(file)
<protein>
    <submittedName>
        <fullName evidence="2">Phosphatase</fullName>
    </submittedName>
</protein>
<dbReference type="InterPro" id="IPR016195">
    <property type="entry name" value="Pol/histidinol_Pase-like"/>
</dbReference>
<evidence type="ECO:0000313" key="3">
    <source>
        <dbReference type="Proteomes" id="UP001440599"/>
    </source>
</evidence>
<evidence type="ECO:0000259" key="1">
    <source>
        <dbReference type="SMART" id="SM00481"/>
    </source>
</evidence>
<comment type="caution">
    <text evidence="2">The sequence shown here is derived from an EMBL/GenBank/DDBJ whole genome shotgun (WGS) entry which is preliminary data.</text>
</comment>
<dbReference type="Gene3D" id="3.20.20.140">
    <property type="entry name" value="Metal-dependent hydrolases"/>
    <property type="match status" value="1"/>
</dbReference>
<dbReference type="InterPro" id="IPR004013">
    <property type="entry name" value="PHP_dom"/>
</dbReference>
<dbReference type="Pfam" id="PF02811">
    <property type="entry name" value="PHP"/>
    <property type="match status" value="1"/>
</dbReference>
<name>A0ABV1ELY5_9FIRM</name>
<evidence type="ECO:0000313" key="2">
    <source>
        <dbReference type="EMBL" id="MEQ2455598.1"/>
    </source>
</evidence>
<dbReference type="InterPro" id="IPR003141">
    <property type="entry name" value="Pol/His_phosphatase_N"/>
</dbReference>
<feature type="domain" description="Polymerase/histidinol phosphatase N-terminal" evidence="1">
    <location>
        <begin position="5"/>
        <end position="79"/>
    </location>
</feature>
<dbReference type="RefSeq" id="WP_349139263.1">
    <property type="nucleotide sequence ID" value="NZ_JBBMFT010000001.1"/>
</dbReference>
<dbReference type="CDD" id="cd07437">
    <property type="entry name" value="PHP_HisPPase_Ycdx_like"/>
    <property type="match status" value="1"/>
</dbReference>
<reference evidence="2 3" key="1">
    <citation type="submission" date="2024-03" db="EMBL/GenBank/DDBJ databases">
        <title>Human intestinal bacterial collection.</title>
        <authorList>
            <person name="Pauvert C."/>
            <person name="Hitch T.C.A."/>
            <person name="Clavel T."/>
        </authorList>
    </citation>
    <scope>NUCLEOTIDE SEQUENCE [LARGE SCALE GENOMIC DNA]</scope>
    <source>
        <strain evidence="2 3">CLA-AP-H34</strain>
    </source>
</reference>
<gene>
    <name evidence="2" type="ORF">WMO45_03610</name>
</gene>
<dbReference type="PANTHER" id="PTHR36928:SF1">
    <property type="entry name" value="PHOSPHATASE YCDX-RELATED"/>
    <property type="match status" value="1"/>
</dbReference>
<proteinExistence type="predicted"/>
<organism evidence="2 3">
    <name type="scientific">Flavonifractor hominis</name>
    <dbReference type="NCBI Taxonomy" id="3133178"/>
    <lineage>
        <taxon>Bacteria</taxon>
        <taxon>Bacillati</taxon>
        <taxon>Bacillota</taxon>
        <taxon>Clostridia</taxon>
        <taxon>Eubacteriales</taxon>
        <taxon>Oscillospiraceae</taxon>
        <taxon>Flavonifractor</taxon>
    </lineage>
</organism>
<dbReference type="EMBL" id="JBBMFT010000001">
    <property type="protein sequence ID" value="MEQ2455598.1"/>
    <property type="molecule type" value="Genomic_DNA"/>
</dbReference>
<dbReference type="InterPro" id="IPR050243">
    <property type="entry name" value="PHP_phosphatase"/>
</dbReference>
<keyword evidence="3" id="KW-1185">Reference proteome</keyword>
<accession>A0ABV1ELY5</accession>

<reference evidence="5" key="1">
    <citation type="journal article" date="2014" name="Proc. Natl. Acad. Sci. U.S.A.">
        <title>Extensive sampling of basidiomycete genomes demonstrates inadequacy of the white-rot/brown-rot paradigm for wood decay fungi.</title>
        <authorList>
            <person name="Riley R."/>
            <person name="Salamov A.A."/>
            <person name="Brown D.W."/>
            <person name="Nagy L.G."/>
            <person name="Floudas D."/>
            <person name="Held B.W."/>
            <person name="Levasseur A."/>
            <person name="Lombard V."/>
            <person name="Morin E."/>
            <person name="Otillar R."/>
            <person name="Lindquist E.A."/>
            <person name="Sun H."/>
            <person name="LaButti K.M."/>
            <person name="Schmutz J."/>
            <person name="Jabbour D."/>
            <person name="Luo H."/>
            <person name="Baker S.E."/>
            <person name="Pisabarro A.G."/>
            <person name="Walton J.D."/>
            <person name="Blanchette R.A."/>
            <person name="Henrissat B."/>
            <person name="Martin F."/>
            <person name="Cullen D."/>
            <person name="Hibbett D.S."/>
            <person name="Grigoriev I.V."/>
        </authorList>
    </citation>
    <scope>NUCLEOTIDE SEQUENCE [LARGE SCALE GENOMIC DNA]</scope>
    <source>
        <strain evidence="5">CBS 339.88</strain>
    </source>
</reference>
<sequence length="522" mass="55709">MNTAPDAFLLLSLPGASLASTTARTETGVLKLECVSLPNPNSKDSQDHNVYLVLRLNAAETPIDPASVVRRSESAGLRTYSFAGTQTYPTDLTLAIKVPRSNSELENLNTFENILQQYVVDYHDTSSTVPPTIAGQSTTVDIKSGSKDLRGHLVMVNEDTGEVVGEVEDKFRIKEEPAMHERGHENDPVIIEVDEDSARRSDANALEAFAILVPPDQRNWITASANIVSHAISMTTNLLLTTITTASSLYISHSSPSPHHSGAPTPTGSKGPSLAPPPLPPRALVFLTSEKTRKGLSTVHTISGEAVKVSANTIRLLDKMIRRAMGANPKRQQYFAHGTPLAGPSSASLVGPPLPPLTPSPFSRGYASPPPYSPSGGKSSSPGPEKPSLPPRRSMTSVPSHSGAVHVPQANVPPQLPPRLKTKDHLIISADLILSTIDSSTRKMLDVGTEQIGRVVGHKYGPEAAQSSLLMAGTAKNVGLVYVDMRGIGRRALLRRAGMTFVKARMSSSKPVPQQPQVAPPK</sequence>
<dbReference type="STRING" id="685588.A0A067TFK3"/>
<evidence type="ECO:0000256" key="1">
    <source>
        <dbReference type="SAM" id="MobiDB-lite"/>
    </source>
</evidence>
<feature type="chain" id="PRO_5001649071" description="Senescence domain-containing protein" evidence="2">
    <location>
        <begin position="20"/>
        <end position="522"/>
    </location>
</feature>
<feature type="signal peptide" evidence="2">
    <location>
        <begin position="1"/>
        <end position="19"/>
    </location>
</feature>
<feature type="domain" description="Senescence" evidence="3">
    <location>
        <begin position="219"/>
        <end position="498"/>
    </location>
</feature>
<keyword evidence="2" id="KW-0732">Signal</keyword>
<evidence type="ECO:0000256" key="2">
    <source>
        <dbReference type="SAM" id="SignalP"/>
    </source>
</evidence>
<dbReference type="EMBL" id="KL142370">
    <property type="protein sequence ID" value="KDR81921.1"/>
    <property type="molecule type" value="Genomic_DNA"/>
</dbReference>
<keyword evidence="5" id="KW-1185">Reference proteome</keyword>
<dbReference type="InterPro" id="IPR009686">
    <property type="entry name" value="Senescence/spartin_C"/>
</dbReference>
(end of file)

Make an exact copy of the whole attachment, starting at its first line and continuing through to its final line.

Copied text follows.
<protein>
    <submittedName>
        <fullName evidence="2">Phosphatase</fullName>
    </submittedName>
</protein>
<dbReference type="InterPro" id="IPR016195">
    <property type="entry name" value="Pol/histidinol_Pase-like"/>
</dbReference>
<evidence type="ECO:0000313" key="3">
    <source>
        <dbReference type="Proteomes" id="UP001440599"/>
    </source>
</evidence>
<evidence type="ECO:0000259" key="1">
    <source>
        <dbReference type="SMART" id="SM00481"/>
    </source>
</evidence>
<comment type="caution">
    <text evidence="2">The sequence shown here is derived from an EMBL/GenBank/DDBJ whole genome shotgun (WGS) entry which is preliminary data.</text>
</comment>
<dbReference type="Gene3D" id="3.20.20.140">
    <property type="entry name" value="Metal-dependent hydrolases"/>
    <property type="match status" value="1"/>
</dbReference>
<dbReference type="InterPro" id="IPR004013">
    <property type="entry name" value="PHP_dom"/>
</dbReference>
<dbReference type="Pfam" id="PF02811">
    <property type="entry name" value="PHP"/>
    <property type="match status" value="1"/>
</dbReference>
<name>A0ABV1ELY5_9FIRM</name>
<evidence type="ECO:0000313" key="2">
    <source>
        <dbReference type="EMBL" id="MEQ2455598.1"/>
    </source>
</evidence>
<dbReference type="InterPro" id="IPR003141">
    <property type="entry name" value="Pol/His_phosphatase_N"/>
</dbReference>
<feature type="domain" description="Polymerase/histidinol phosphatase N-terminal" evidence="1">
    <location>
        <begin position="5"/>
        <end position="79"/>
    </location>
</feature>
<dbReference type="RefSeq" id="WP_349139263.1">
    <property type="nucleotide sequence ID" value="NZ_JBBMFT010000001.1"/>
</dbReference>
<dbReference type="CDD" id="cd07437">
    <property type="entry name" value="PHP_HisPPase_Ycdx_like"/>
    <property type="match status" value="1"/>
</dbReference>
<reference evidence="2 3" key="1">
    <citation type="submission" date="2024-03" db="EMBL/GenBank/DDBJ databases">
        <title>Human intestinal bacterial collection.</title>
        <authorList>
            <person name="Pauvert C."/>
            <person name="Hitch T.C.A."/>
            <person name="Clavel T."/>
        </authorList>
    </citation>
    <scope>NUCLEOTIDE SEQUENCE [LARGE SCALE GENOMIC DNA]</scope>
    <source>
        <strain evidence="2 3">CLA-AP-H34</strain>
    </source>
</reference>
<gene>
    <name evidence="2" type="ORF">WMO45_03610</name>
</gene>
<dbReference type="PANTHER" id="PTHR36928:SF1">
    <property type="entry name" value="PHOSPHATASE YCDX-RELATED"/>
    <property type="match status" value="1"/>
</dbReference>
<proteinExistence type="predicted"/>
<organism evidence="2 3">
    <name type="scientific">Flavonifractor hominis</name>
    <dbReference type="NCBI Taxonomy" id="3133178"/>
    <lineage>
        <taxon>Bacteria</taxon>
        <taxon>Bacillati</taxon>
        <taxon>Bacillota</taxon>
        <taxon>Clostridia</taxon>
        <taxon>Eubacteriales</taxon>
        <taxon>Oscillospiraceae</taxon>
        <taxon>Flavonifractor</taxon>
    </lineage>
</organism>
<dbReference type="EMBL" id="JBBMFT010000001">
    <property type="protein sequence ID" value="MEQ2455598.1"/>
    <property type="molecule type" value="Genomic_DNA"/>
</dbReference>
<dbReference type="InterPro" id="IPR050243">
    <property type="entry name" value="PHP_phosphatase"/>
</dbReference>
<keyword evidence="3" id="KW-1185">Reference proteome</keyword>
<accession>A0ABV1ELY5</accession>

<reference evidence="5" key="1">
    <citation type="journal article" date="2014" name="Proc. Natl. Acad. Sci. U.S.A.">
        <title>Extensive sampling of basidiomycete genomes demonstrates inadequacy of the white-rot/brown-rot paradigm for wood decay fungi.</title>
        <authorList>
            <person name="Riley R."/>
            <person name="Salamov A.A."/>
            <person name="Brown D.W."/>
            <person name="Nagy L.G."/>
            <person name="Floudas D."/>
            <person name="Held B.W."/>
            <person name="Levasseur A."/>
            <person name="Lombard V."/>
            <person name="Morin E."/>
            <person name="Otillar R."/>
            <person name="Lindquist E.A."/>
            <person name="Sun H."/>
            <person name="LaButti K.M."/>
            <person name="Schmutz J."/>
            <person name="Jabbour D."/>
            <person name="Luo H."/>
            <person name="Baker S.E."/>
            <person name="Pisabarro A.G."/>
            <person name="Walton J.D."/>
            <person name="Blanchette R.A."/>
            <person name="Henrissat B."/>
            <person name="Martin F."/>
            <person name="Cullen D."/>
            <person name="Hibbett D.S."/>
            <person name="Grigoriev I.V."/>
        </authorList>
    </citation>
    <scope>NUCLEOTIDE SEQUENCE [LARGE SCALE GENOMIC DNA]</scope>
    <source>
        <strain evidence="5">CBS 339.88</strain>
    </source>
</reference>
<sequence length="522" mass="55709">MNTAPDAFLLLSLPGASLASTTARTETGVLKLECVSLPNPNSKDSQDHNVYLVLRLNAAETPIDPASVVRRSESAGLRTYSFAGTQTYPTDLTLAIKVPRSNSELENLNTFENILQQYVVDYHDTSSTVPPTIAGQSTTVDIKSGSKDLRGHLVMVNEDTGEVVGEVEDKFRIKEEPAMHERGHENDPVIIEVDEDSARRSDANALEAFAILVPPDQRNWITASANIVSHAISMTTNLLLTTITTASSLYISHSSPSPHHSGAPTPTGSKGPSLAPPPLPPRALVFLTSEKTRKGLSTVHTISGEAVKVSANTIRLLDKMIRRAMGANPKRQQYFAHGTPLAGPSSASLVGPPLPPLTPSPFSRGYASPPPYSPSGGKSSSPGPEKPSLPPRRSMTSVPSHSGAVHVPQANVPPQLPPRLKTKDHLIISADLILSTIDSSTRKMLDVGTEQIGRVVGHKYGPEAAQSSLLMAGTAKNVGLVYVDMRGIGRRALLRRAGMTFVKARMSSSKPVPQQPQVAPPK</sequence>
<dbReference type="STRING" id="685588.A0A067TFK3"/>
<evidence type="ECO:0000256" key="1">
    <source>
        <dbReference type="SAM" id="MobiDB-lite"/>
    </source>
</evidence>
<feature type="chain" id="PRO_5001649071" description="Senescence domain-containing protein" evidence="2">
    <location>
        <begin position="20"/>
        <end position="522"/>
    </location>
</feature>
<feature type="signal peptide" evidence="2">
    <location>
        <begin position="1"/>
        <end position="19"/>
    </location>
</feature>
<feature type="domain" description="Senescence" evidence="3">
    <location>
        <begin position="219"/>
        <end position="498"/>
    </location>
</feature>
<keyword evidence="2" id="KW-0732">Signal</keyword>
<evidence type="ECO:0000256" key="2">
    <source>
        <dbReference type="SAM" id="SignalP"/>
    </source>
</evidence>
<dbReference type="EMBL" id="KL142370">
    <property type="protein sequence ID" value="KDR81921.1"/>
    <property type="molecule type" value="Genomic_DNA"/>
</dbReference>
<keyword evidence="5" id="KW-1185">Reference proteome</keyword>
<dbReference type="InterPro" id="IPR009686">
    <property type="entry name" value="Senescence/spartin_C"/>
</dbReference>